He got the job despite serving from 1983 to 1989 as head of national organizing. The hard reality was there was no realistic way, amid massive plant closings, to stanch declining membership. He did succeed in expanding non-traditional UAW membership, including signing up 22,000 employees of the State of Michigan. And now he stands ready to assume the post he brazenly told his mother he would get almost 30 years ago: president of the United Auto Workers union.

Fewer than 40 people gathered on the Wayne State University campus in midtown Detroit on May 9 to memorialize a legend in the U.S. labor movement: The late United Auto Workers union leader, Walter Reuther. It was an odd collection that included a federal appellate judge, former Michigan Gov. George Romney, and aging political and union officials.

Mr. Reuther and his wife, May, were killed May, 9, 1970, in a Northern Michigan plane crash while en route to the union's education and training retreat at Black Lake. But to this day Walter Reuther remains, if not a presence, a titanic reminder of the stature and influence organized labor once had both in the U.S. and around the world.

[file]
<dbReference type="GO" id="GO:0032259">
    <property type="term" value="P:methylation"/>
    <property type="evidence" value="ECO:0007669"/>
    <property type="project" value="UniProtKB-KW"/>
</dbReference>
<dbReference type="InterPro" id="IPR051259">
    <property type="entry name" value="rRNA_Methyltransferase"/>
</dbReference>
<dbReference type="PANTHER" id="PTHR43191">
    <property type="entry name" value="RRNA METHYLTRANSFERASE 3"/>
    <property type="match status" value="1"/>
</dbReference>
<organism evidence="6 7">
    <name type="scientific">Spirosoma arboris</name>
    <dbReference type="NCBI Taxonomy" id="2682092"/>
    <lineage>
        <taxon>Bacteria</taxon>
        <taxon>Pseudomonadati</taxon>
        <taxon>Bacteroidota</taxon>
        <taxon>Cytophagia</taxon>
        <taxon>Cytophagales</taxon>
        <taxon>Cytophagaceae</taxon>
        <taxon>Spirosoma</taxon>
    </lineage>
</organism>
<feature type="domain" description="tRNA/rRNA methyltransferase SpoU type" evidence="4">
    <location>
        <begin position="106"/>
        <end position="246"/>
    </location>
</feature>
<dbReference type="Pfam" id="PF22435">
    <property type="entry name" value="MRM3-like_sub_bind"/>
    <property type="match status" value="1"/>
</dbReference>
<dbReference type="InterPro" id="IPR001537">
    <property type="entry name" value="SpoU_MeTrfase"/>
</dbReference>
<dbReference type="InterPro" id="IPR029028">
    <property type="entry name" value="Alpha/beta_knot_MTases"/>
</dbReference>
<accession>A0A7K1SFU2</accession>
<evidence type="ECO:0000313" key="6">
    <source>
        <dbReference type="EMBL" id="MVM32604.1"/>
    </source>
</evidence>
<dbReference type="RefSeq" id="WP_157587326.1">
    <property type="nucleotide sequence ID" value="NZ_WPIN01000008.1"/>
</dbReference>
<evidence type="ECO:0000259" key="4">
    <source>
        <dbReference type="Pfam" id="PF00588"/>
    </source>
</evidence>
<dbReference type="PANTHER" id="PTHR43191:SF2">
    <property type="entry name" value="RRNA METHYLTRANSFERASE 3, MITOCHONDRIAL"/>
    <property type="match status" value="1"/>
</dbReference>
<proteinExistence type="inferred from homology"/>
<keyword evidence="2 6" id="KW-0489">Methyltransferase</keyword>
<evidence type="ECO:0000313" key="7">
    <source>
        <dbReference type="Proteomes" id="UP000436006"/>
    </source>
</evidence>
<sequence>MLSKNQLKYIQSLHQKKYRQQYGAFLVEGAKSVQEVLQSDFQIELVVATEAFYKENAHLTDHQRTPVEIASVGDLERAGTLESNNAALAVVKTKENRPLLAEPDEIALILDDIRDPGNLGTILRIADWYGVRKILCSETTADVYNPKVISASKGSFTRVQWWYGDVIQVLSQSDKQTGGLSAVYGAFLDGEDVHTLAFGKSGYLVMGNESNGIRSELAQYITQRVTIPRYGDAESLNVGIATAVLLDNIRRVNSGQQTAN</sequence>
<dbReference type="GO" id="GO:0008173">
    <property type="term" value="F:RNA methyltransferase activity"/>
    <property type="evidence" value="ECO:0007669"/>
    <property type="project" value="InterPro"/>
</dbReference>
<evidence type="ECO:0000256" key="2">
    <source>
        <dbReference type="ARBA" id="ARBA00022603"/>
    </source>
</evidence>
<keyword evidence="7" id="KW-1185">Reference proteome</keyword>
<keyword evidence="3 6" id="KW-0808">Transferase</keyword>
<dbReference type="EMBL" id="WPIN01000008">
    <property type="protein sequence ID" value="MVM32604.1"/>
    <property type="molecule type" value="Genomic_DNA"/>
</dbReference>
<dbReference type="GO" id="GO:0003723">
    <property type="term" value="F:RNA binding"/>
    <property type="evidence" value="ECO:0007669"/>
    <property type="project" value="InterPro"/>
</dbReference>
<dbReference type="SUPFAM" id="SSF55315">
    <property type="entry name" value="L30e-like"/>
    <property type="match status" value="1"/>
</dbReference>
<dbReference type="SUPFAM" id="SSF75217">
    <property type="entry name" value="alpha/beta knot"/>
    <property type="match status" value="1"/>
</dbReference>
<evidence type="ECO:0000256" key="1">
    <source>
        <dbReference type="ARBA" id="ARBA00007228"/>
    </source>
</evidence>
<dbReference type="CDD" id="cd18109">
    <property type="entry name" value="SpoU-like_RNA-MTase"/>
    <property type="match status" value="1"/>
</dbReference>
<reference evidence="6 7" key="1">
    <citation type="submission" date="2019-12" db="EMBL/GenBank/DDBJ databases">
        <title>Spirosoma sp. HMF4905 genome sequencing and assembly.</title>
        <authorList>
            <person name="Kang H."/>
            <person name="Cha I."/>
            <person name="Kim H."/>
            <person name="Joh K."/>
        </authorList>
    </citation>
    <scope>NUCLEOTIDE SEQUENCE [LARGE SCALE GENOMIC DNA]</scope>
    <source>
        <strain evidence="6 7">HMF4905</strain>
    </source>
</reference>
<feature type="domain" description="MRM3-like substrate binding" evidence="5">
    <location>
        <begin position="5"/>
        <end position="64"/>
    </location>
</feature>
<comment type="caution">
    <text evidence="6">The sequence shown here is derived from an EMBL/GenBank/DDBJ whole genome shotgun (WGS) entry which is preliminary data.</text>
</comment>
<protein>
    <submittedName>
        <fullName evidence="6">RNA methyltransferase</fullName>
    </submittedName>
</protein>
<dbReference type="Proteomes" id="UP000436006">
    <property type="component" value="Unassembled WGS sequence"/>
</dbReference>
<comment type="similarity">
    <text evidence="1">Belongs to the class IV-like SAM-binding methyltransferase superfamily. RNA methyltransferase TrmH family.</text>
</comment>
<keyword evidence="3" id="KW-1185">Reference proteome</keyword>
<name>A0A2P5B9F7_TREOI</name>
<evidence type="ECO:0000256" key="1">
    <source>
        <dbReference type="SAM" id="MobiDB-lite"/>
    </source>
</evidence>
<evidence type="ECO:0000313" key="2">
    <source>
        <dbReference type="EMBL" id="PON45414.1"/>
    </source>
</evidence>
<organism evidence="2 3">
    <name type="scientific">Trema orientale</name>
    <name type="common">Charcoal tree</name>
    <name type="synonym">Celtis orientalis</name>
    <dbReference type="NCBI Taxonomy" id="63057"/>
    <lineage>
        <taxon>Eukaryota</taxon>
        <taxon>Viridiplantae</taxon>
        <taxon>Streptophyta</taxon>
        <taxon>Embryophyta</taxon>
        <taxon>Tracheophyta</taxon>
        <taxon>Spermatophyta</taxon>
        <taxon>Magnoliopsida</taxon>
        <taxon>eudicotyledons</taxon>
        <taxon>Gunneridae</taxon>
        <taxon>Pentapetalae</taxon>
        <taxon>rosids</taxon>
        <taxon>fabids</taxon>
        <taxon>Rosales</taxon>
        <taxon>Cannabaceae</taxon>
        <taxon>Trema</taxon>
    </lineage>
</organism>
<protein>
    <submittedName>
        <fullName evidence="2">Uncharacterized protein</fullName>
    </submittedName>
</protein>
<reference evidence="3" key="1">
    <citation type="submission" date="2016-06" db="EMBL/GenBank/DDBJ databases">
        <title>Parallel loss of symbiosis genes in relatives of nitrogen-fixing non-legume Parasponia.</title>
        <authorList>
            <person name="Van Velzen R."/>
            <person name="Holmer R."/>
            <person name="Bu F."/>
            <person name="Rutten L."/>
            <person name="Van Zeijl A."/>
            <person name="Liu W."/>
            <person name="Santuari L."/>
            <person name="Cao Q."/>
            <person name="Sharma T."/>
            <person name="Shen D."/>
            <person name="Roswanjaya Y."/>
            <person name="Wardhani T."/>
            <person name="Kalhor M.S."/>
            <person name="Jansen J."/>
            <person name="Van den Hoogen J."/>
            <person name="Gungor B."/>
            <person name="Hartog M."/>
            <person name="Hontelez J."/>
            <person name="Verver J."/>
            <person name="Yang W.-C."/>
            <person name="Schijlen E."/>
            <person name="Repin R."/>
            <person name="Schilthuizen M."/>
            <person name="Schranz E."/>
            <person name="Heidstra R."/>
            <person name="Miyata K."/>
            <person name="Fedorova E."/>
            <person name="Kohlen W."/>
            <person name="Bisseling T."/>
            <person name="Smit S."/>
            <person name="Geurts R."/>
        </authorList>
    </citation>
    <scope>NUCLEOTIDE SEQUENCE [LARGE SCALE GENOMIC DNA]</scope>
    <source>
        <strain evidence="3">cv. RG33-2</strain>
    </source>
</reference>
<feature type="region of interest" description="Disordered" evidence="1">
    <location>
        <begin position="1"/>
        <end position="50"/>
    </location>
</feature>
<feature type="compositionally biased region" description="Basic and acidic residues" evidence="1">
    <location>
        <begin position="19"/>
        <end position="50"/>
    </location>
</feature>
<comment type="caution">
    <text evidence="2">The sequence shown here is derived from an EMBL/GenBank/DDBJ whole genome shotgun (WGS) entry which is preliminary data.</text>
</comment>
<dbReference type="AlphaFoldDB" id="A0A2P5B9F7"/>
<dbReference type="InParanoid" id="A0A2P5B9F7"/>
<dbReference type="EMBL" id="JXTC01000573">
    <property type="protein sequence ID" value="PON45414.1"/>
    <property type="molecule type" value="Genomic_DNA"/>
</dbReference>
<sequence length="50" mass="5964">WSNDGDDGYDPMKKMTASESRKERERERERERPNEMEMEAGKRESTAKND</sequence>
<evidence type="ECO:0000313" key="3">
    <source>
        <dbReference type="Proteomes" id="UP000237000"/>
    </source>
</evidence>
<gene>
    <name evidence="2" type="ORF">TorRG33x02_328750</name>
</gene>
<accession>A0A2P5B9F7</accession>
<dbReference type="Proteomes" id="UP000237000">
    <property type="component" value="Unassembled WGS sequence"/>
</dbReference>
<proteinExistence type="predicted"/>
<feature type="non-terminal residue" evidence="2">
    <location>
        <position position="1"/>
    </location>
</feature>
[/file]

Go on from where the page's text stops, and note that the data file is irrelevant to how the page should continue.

His influence on the union and those who have followed him to the top job is barely diminished even now, and it's a legacy Steve Yokich should have no trouble assimilating.

"Walter more than any other individual forged the ideals, principles and philosophy of the UAW," says former UAW President Douglas Fraser, long one of

Mr. Reuther's top aides. Mr. Reuther was a true visionary. He plunged the UAW to a dizzying variety of issues well before they had become mainstream causes. Civil rights, world peace, the environment, the treatment of Mexican immigrants, health care reform, government support of the arts had become the union's social tenets. At the bargaining table, Mr. Reuther turned his concepts of a guaranteed annual wage, profit sharing, cost-of-living increases, job security and fully paid hospitalization into reality.

In corporate eyes, he became capitalism's "Public Enemy No. 1 " and in the establishment's view he was deemed a dangerous social tinkerer. Mr. Reuther survived a never-solved assassination attempt in 1948. He could be longwinded and maddeningly self-righteous but he was also widely respected. Wayne State named a school for him, and Interstate 696 coursing through the northern Detroit suburbs bears his name.